U.S. service employees union, with 2 million members, endorses Clinton

U.S. Democratic presidential candidate Hillary Clinton speaks to her supporters after the 2016 U.S. Democratic presidential candidates debate at Drake University in Des Moines, Iowa, United States, November 14, 2015. REUTERS/Jim Young

NEW YORK (Reuters) - U.S. Democratic presidential front-runner Hillary Clinton on Tuesday won the endorsement of the two-million-member SEIU labor union as she seeks her party's nomination for the November 2016 election.

The endorsement of the Service Employees International Union gives momentum to Clinton's bid to woo labor, a key Democratic constituency, and avert a damaging primary fight.

Leaders from the union "collectively agreed that the best choice for our union was to endorse Clinton," said SEIU International President Mary Kay Henry.

Union leadership evaluated the candidates on their positions as well as "who can win in a general election," Henry said, adding that "she's (Clinton) willing to use executive authority to change the lives of working people who are working their hearts out in poverty jobs."

The SEIU has been a major force in the "Fight for $15" movement, which pushes for higher wages for workers, including fast-food employees.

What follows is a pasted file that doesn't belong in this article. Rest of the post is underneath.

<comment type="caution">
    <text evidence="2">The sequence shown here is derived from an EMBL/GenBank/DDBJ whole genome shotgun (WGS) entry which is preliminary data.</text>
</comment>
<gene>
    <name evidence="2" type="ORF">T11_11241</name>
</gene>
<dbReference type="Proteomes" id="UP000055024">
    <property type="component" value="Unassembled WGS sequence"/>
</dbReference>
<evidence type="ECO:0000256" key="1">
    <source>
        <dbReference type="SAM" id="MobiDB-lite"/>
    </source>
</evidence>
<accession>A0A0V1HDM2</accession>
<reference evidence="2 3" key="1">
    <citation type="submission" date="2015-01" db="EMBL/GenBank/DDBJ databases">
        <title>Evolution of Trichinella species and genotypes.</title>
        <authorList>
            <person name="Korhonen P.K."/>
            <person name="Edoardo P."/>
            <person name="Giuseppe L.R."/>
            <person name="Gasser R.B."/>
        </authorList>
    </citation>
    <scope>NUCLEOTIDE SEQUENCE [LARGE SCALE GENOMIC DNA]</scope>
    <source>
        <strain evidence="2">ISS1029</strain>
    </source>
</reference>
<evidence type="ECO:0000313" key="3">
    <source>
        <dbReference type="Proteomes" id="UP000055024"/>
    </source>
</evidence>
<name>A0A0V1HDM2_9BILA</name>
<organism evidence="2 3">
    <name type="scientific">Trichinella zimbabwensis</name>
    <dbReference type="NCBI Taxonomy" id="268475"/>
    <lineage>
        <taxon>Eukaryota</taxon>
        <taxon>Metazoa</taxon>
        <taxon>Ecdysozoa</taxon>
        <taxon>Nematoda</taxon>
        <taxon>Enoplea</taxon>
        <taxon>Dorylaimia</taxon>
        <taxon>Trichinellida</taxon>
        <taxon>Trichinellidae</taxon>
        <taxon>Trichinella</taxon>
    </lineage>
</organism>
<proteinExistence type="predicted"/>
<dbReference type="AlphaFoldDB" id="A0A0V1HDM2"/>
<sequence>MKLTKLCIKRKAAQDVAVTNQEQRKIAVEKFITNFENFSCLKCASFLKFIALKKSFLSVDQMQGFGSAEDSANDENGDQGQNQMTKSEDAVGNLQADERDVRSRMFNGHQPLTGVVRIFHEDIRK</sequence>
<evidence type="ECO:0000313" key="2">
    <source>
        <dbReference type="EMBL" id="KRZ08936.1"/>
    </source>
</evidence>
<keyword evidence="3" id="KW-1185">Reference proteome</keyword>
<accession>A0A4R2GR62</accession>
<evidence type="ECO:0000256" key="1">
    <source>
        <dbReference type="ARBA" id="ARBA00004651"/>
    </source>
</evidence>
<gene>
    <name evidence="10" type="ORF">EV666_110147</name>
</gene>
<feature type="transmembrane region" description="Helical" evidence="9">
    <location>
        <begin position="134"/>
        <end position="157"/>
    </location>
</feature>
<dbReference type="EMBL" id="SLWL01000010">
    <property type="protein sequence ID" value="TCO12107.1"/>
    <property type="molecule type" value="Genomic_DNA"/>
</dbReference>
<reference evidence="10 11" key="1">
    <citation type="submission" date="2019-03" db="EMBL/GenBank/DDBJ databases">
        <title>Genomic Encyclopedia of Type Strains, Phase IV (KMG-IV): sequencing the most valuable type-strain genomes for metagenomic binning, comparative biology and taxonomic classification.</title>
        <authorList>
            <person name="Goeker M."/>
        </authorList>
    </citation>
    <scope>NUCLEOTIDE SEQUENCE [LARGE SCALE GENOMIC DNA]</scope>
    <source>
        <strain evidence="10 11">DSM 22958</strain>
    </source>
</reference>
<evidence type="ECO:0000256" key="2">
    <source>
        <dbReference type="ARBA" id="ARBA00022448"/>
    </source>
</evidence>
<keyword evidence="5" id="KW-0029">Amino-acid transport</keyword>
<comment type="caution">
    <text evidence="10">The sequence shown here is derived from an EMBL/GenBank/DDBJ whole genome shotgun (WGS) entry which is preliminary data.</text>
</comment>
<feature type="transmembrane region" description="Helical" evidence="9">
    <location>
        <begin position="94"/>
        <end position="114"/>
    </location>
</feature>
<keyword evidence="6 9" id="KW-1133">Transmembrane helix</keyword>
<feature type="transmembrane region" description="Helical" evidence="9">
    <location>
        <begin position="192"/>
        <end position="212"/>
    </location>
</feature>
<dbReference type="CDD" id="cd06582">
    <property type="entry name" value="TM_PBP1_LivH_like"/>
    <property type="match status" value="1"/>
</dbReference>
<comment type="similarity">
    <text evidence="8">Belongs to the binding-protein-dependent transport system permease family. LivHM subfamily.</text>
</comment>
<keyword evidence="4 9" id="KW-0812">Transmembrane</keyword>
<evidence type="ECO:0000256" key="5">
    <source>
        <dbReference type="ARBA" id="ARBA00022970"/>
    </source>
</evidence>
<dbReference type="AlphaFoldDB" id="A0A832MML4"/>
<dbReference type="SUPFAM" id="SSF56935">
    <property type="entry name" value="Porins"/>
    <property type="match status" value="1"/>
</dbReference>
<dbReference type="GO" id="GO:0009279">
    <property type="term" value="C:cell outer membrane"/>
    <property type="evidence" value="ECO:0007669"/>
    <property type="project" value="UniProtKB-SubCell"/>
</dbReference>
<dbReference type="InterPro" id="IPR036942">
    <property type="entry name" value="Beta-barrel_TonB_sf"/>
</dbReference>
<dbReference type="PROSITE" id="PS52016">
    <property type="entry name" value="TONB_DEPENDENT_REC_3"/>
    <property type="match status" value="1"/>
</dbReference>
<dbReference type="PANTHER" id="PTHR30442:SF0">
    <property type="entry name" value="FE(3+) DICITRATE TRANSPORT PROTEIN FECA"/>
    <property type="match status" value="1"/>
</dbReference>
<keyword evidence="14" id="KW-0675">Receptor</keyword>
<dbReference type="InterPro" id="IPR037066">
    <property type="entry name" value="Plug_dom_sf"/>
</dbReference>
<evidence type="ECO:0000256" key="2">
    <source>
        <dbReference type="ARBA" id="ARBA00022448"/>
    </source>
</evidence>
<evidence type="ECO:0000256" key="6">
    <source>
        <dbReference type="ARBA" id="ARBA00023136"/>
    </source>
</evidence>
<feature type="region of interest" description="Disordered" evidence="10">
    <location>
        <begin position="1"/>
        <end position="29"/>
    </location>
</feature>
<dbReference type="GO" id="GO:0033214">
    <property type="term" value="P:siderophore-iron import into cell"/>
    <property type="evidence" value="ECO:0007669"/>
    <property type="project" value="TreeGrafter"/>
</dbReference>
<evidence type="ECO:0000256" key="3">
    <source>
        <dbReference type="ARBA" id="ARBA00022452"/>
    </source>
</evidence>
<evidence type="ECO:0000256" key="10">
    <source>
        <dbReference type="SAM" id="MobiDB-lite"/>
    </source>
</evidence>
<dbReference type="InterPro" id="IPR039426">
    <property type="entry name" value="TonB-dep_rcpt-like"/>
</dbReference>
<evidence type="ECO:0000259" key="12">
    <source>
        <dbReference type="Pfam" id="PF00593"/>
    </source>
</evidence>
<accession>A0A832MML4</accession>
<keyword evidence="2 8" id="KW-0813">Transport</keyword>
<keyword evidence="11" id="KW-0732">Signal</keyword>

While Clinton has indicated support for the group's efforts, she has declined to throw her weight behind a $15 federal minimum wage.

"I support a $12 national federal minimum wage," Clinton said at a Democratic debate on Saturday. "But I do believe that is a minimum. And places like Seattle, like Los Angeles, like New York City, they can go higher," she added.

SEIU Local 503 in Oregon, however, recently passed a resolution asking the union not to endorse until after the primaries.

"I saw that some divisiveness could occur within the ranks with an endorsement one way or another," said Betty Holladay, a 503 board member who proposed the resolution.

"This was a middle-of-the-road approach, even though I'm a strong Bernie (Sanders) supporter," she said.

Vermont Senator Bernie Sanders, Clinton's chief Democratic rival, has said the federal minimum wage should be raised to $15 an hour.

Clinton has won the endorsement of other major unions, including public service employee group AFSCME and the National Education Association.

"As president, I will be proud to stand with SEIU and fight alongside them - to defend workers' right to organize and unions' right to bargain collectively, to raise incomes for working people and the middle class, and to ensure that hardworking Americans can retire with dignity and security," Clinton said in a statement after the endorsement.

The former secretary of state remains the front-runner for the Democratic nomination, with 56 percent support to 31 percent for Sanders in a five-day rolling poll by Reuters/IPSOS dated Nov. 13.

Sanders has won endorsements from National Nurses United and the American Postal Workers Union.

(Reporting by Luciana Lopez; editing by Lisa Lambert, Andrew Hay and G Crosse)